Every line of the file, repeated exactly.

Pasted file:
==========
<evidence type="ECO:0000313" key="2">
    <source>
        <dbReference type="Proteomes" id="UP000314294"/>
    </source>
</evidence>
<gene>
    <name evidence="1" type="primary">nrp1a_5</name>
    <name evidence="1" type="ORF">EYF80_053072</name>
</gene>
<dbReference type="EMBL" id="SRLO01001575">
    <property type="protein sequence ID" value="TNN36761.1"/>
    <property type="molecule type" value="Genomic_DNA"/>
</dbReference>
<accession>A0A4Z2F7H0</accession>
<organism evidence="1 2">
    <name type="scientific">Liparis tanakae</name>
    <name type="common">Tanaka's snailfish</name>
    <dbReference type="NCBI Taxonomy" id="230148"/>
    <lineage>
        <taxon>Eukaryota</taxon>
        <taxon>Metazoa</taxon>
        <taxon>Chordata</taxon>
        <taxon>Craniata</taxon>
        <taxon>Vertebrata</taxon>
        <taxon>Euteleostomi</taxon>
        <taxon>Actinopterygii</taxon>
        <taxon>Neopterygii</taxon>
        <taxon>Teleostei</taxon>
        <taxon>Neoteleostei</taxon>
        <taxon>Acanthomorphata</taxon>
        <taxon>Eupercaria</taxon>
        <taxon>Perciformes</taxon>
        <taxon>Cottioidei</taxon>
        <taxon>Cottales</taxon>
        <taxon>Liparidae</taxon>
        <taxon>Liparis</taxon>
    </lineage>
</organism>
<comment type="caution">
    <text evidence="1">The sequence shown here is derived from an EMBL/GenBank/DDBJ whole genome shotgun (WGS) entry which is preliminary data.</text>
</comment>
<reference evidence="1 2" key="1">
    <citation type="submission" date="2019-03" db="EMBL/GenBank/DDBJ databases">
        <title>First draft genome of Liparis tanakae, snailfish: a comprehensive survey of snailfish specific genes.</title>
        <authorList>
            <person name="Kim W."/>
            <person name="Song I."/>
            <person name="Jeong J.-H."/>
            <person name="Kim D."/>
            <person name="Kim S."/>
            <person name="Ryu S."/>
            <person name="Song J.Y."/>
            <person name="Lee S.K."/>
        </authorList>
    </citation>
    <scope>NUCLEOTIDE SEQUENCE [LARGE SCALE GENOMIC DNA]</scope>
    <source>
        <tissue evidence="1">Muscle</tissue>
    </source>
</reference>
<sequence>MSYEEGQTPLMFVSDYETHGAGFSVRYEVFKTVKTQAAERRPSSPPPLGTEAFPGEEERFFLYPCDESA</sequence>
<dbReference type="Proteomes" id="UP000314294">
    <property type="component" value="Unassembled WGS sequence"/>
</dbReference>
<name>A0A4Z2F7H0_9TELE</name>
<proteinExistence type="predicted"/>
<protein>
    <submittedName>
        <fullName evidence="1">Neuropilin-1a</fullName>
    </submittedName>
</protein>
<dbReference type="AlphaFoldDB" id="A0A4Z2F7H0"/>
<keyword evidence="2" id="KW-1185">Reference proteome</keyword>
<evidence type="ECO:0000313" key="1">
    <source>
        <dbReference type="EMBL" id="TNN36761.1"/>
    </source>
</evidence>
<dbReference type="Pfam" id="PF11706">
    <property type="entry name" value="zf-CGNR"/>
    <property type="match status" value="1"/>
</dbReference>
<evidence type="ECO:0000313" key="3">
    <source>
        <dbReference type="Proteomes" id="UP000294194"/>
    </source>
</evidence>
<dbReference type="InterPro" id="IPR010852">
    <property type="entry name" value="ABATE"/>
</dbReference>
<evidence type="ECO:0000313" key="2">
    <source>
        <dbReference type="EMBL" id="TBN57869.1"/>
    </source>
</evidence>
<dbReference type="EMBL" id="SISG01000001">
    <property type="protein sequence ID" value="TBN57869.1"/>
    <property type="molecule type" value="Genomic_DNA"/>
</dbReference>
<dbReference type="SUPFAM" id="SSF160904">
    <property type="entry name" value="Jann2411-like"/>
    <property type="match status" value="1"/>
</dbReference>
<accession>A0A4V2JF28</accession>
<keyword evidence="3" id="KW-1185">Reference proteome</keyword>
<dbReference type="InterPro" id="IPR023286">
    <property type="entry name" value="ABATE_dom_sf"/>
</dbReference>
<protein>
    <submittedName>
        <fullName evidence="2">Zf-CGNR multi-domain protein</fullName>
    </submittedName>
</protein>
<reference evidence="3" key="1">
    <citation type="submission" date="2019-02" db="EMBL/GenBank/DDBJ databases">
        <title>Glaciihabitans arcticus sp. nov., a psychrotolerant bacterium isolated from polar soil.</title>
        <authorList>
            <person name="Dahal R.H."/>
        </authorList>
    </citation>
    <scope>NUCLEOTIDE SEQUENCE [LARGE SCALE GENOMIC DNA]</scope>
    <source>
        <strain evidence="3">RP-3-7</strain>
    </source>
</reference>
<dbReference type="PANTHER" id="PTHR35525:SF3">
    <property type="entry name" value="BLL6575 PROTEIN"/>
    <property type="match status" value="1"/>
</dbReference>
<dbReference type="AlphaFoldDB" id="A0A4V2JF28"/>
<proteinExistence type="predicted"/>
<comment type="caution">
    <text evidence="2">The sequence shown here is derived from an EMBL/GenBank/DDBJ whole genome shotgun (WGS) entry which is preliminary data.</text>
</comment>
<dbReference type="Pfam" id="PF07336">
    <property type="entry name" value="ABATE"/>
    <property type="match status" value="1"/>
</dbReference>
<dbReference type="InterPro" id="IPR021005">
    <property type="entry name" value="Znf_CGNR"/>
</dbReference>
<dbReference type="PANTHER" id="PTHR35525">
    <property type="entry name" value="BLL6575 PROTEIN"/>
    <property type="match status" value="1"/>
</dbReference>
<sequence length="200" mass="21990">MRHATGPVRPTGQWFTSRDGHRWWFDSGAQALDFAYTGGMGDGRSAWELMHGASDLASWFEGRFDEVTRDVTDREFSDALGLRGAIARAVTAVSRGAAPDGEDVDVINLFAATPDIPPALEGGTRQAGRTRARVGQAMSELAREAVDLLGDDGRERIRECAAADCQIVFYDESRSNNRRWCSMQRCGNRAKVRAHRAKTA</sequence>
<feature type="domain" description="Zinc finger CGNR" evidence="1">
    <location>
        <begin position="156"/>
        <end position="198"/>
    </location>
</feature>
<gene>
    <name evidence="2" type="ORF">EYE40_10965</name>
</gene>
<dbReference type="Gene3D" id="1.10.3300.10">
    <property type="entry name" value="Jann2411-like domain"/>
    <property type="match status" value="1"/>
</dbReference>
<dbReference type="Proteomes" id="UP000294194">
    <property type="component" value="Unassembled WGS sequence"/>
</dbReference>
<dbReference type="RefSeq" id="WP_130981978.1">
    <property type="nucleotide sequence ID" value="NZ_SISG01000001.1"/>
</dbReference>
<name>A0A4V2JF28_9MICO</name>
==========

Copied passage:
<evidence type="ECO:0000313" key="2">
    <source>
        <dbReference type="Proteomes" id="UP000314294"/>
    </source>
</evidence>
<gene>
    <name evidence="1" type="primary">nrp1a_5</name>
    <name evidence="1" type="ORF">EYF80_053072</name>
</gene>
<dbReference type="EMBL" id="SRLO01001575">
    <property type="protein sequence ID" value="TNN36761.1"/>
    <property type="molecule type" value="Genomic_DNA"/>
</dbReference>
<accession>A0A4Z2F7H0</accession>
<organism evidence="1 2">
    <name type="scientific">Liparis tanakae</name>
    <name type="common">Tanaka's snailfish</name>
    <dbReference type="NCBI Taxonomy" id="230148"/>
    <lineage>
        <taxon>Eukaryota</taxon>
        <taxon>Metazoa</taxon>
        <taxon>Chordata</taxon>
        <taxon>Craniata</taxon>
        <taxon>Vertebrata</taxon>
        <taxon>Euteleostomi</taxon>
        <taxon>Actinopterygii</taxon>
        <taxon>Neopterygii</taxon>
        <taxon>Teleostei</taxon>
        <taxon>Neoteleostei</taxon>
        <taxon>Acanthomorphata</taxon>
        <taxon>Eupercaria</taxon>
        <taxon>Perciformes</taxon>
        <taxon>Cottioidei</taxon>
        <taxon>Cottales</taxon>
        <taxon>Liparidae</taxon>
        <taxon>Liparis</taxon>
    </lineage>
</organism>
<comment type="caution">
    <text evidence="1">The sequence shown here is derived from an EMBL/GenBank/DDBJ whole genome shotgun (WGS) entry which is preliminary data.</text>
</comment>
<reference evidence="1 2" key="1">
    <citation type="submission" date="2019-03" db="EMBL/GenBank/DDBJ databases">
        <title>First draft genome of Liparis tanakae, snailfish: a comprehensive survey of snailfish specific genes.</title>
        <authorList>
            <person name="Kim W."/>
            <person name="Song I."/>
            <person name="Jeong J.-H."/>
            <person name="Kim D."/>
            <person name="Kim S."/>
            <person name="Ryu S."/>
            <person name="Song J.Y."/>
            <person name="Lee S.K."/>
        </authorList>
    </citation>
    <scope>NUCLEOTIDE SEQUENCE [LARGE SCALE GENOMIC DNA]</scope>
    <source>
        <tissue evidence="1">Muscle</tissue>
    </source>
</reference>
<sequence>MSYEEGQTPLMFVSDYETHGAGFSVRYEVFKTVKTQAAERRPSSPPPLGTEAFPGEEERFFLYPCDESA</sequence>
<dbReference type="Proteomes" id="UP000314294">
    <property type="component" value="Unassembled WGS sequence"/>
</dbReference>
<name>A0A4Z2F7H0_9TELE</name>
<proteinExistence type="predicted"/>
<protein>
    <submittedName>
        <fullName evidence="1">Neuropilin-1a</fullName>
    </submittedName>
</protein>
<dbReference type="AlphaFoldDB" id="A0A4Z2F7H0"/>
<keyword evidence="2" id="KW-1185">Reference proteome</keyword>
<evidence type="ECO:0000313" key="1">
    <source>
        <dbReference type="EMBL" id="TNN36761.1"/>
    </source>
</evidence>
<dbReference type="Pfam" id="PF11706">
    <property type="entry name" value="zf-CGNR"/>
    <property type="match status" value="1"/>
</dbReference>
<evidence type="ECO:0000313" key="3">
    <source>
        <dbReference type="Proteomes" id="UP000294194"/>
    </source>
</evidence>
<dbReference type="InterPro" id="IPR010852">
    <property type="entry name" value="ABATE"/>
</dbReference>
<evidence type="ECO:0000313" key="2">
    <source>
        <dbReference type="EMBL" id="TBN57869.1"/>
    </source>
</evidence>
<dbReference type="EMBL" id="SISG01000001">
    <property type="protein sequence ID" value="TBN57869.1"/>
    <property type="molecule type" value="Genomic_DNA"/>
</dbReference>
<dbReference type="SUPFAM" id="SSF160904">
    <property type="entry name" value="Jann2411-like"/>
    <property type="match status" value="1"/>
</dbReference>
<accession>A0A4V2JF28</accession>
<keyword evidence="3" id="KW-1185">Reference proteome</keyword>
<dbReference type="InterPro" id="IPR023286">
    <property type="entry name" value="ABATE_dom_sf"/>
</dbReference>
<protein>
    <submittedName>
        <fullName evidence="2">Zf-CGNR multi-domain protein</fullName>
    </submittedName>
</protein>
<reference evidence="3" key="1">
    <citation type="submission" date="2019-02" db="EMBL/GenBank/DDBJ databases">
        <title>Glaciihabitans arcticus sp. nov., a psychrotolerant bacterium isolated from polar soil.</title>
        <authorList>
            <person name="Dahal R.H."/>
        </authorList>
    </citation>
    <scope>NUCLEOTIDE SEQUENCE [LARGE SCALE GENOMIC DNA]</scope>
    <source>
        <strain evidence="3">RP-3-7</strain>
    </source>
</reference>
<dbReference type="PANTHER" id="PTHR35525:SF3">
    <property type="entry name" value="BLL6575 PROTEIN"/>
    <property type="match status" value="1"/>
</dbReference>
<dbReference type="AlphaFoldDB" id="A0A4V2JF28"/>
<proteinExistence type="predicted"/>
<comment type="caution">
    <text evidence="2">The sequence shown here is derived from an EMBL/GenBank/DDBJ whole genome shotgun (WGS) entry which is preliminary data.</text>
</comment>
<dbReference type="Pfam" id="PF07336">
    <property type="entry name" value="ABATE"/>
    <property type="match status" value="1"/>
</dbReference>
<dbReference type="InterPro" id="IPR021005">
    <property type="entry name" value="Znf_CGNR"/>
</dbReference>
<dbReference type="PANTHER" id="PTHR35525">
    <property type="entry name" value="BLL6575 PROTEIN"/>
    <property type="match status" value="1"/>
</dbReference>
<sequence length="200" mass="21990">MRHATGPVRPTGQWFTSRDGHRWWFDSGAQALDFAYTGGMGDGRSAWELMHGASDLASWFEGRFDEVTRDVTDREFSDALGLRGAIARAVTAVSRGAAPDGEDVDVINLFAATPDIPPALEGGTRQAGRTRARVGQAMSELAREAVDLLGDDGRERIRECAAADCQIVFYDESRSNNRRWCSMQRCGNRAKVRAHRAKTA</sequence>
<feature type="domain" description="Zinc finger CGNR" evidence="1">
    <location>
        <begin position="156"/>
        <end position="198"/>
    </location>
</feature>
<gene>
    <name evidence="2" type="ORF">EYE40_10965</name>
</gene>
<dbReference type="Gene3D" id="1.10.3300.10">
    <property type="entry name" value="Jann2411-like domain"/>
    <property type="match status" value="1"/>
</dbReference>
<dbReference type="Proteomes" id="UP000294194">
    <property type="component" value="Unassembled WGS sequence"/>
</dbReference>
<dbReference type="RefSeq" id="WP_130981978.1">
    <property type="nucleotide sequence ID" value="NZ_SISG01000001.1"/>
</dbReference>
<name>A0A4V2JF28_9MICO</name>